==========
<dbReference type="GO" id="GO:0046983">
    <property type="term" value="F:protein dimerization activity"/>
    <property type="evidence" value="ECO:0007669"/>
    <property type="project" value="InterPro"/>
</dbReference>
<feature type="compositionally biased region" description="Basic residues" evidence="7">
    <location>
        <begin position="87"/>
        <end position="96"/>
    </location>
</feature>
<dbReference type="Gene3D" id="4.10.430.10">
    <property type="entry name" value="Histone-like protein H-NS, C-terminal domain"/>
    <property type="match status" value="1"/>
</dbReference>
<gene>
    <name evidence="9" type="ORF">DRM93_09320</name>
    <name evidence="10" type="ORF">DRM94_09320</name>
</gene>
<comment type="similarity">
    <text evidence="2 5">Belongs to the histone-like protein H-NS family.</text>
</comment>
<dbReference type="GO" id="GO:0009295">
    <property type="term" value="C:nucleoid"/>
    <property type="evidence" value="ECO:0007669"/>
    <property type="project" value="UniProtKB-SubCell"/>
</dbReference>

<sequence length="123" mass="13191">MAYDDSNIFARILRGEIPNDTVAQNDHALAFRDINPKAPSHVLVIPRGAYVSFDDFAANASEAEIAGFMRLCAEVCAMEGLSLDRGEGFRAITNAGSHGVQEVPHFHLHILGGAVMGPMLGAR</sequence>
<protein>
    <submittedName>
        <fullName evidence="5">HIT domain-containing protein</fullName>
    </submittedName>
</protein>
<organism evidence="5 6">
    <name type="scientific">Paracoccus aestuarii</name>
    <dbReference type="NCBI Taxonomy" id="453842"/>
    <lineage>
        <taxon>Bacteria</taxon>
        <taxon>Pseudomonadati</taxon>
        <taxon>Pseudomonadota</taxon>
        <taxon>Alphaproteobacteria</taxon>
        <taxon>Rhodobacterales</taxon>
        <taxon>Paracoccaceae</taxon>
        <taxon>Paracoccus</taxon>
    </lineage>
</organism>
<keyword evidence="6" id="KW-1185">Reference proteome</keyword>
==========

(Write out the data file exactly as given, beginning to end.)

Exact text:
<dbReference type="GO" id="GO:0046983">
    <property type="term" value="F:protein dimerization activity"/>
    <property type="evidence" value="ECO:0007669"/>
    <property type="project" value="InterPro"/>
</dbReference>
<feature type="compositionally biased region" description="Basic residues" evidence="7">
    <location>
        <begin position="87"/>
        <end position="96"/>
    </location>
</feature>
<dbReference type="Gene3D" id="4.10.430.10">
    <property type="entry name" value="Histone-like protein H-NS, C-terminal domain"/>
    <property type="match status" value="1"/>
</dbReference>
<gene>
    <name evidence="9" type="ORF">DRM93_09320</name>
    <name evidence="10" type="ORF">DRM94_09320</name>
</gene>
<comment type="similarity">
    <text evidence="2 5">Belongs to the histone-like protein H-NS family.</text>
</comment>
<dbReference type="GO" id="GO:0009295">
    <property type="term" value="C:nucleoid"/>
    <property type="evidence" value="ECO:0007669"/>
    <property type="project" value="UniProtKB-SubCell"/>
</dbReference>

<sequence length="123" mass="13191">MAYDDSNIFARILRGEIPNDTVAQNDHALAFRDINPKAPSHVLVIPRGAYVSFDDFAANASEAEIAGFMRLCAEVCAMEGLSLDRGEGFRAITNAGSHGVQEVPHFHLHILGGAVMGPMLGAR</sequence>
<protein>
    <submittedName>
        <fullName evidence="5">HIT domain-containing protein</fullName>
    </submittedName>
</protein>
<organism evidence="5 6">
    <name type="scientific">Paracoccus aestuarii</name>
    <dbReference type="NCBI Taxonomy" id="453842"/>
    <lineage>
        <taxon>Bacteria</taxon>
        <taxon>Pseudomonadati</taxon>
        <taxon>Pseudomonadota</taxon>
        <taxon>Alphaproteobacteria</taxon>
        <taxon>Rhodobacterales</taxon>
        <taxon>Paracoccaceae</taxon>
        <taxon>Paracoccus</taxon>
    </lineage>
</organism>
<keyword evidence="6" id="KW-1185">Reference proteome</keyword>